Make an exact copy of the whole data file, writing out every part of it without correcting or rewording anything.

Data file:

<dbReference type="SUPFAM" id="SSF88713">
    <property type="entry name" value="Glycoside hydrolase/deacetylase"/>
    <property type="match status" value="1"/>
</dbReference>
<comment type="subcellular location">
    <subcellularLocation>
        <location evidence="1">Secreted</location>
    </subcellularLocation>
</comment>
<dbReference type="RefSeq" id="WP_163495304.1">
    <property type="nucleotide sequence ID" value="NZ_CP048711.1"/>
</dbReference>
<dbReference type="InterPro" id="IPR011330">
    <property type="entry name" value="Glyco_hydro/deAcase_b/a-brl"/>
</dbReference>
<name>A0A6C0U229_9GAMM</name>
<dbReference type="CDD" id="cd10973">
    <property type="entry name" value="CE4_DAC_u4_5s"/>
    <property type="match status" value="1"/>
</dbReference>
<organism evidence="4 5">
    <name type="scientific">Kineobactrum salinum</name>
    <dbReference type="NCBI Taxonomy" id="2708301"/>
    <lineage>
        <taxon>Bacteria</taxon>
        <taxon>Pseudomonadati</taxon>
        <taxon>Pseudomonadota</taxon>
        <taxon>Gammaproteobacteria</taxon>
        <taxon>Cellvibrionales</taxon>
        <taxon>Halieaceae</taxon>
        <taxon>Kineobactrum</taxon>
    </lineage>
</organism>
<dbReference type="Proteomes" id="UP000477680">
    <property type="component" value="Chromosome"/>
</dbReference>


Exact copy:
<dbReference type="SUPFAM" id="SSF88713">
    <property type="entry name" value="Glycoside hydrolase/deacetylase"/>
    <property type="match status" value="1"/>
</dbReference>
<comment type="subcellular location">
    <subcellularLocation>
        <location evidence="1">Secreted</location>
    </subcellularLocation>
</comment>
<dbReference type="RefSeq" id="WP_163495304.1">
    <property type="nucleotide sequence ID" value="NZ_CP048711.1"/>
</dbReference>
<dbReference type="InterPro" id="IPR011330">
    <property type="entry name" value="Glyco_hydro/deAcase_b/a-brl"/>
</dbReference>
<name>A0A6C0U229_9GAMM</name>
<dbReference type="CDD" id="cd10973">
    <property type="entry name" value="CE4_DAC_u4_5s"/>
    <property type="match status" value="1"/>
</dbReference>
<organism evidence="4 5">
    <name type="scientific">Kineobactrum salinum</name>
    <dbReference type="NCBI Taxonomy" id="2708301"/>
    <lineage>
        <taxon>Bacteria</taxon>
        <taxon>Pseudomonadati</taxon>
        <taxon>Pseudomonadota</taxon>
        <taxon>Gammaproteobacteria</taxon>
        <taxon>Cellvibrionales</taxon>
        <taxon>Halieaceae</taxon>
        <taxon>Kineobactrum</taxon>
    </lineage>
</organism>
<dbReference type="Proteomes" id="UP000477680">
    <property type="component" value="Chromosome"/>
</dbReference>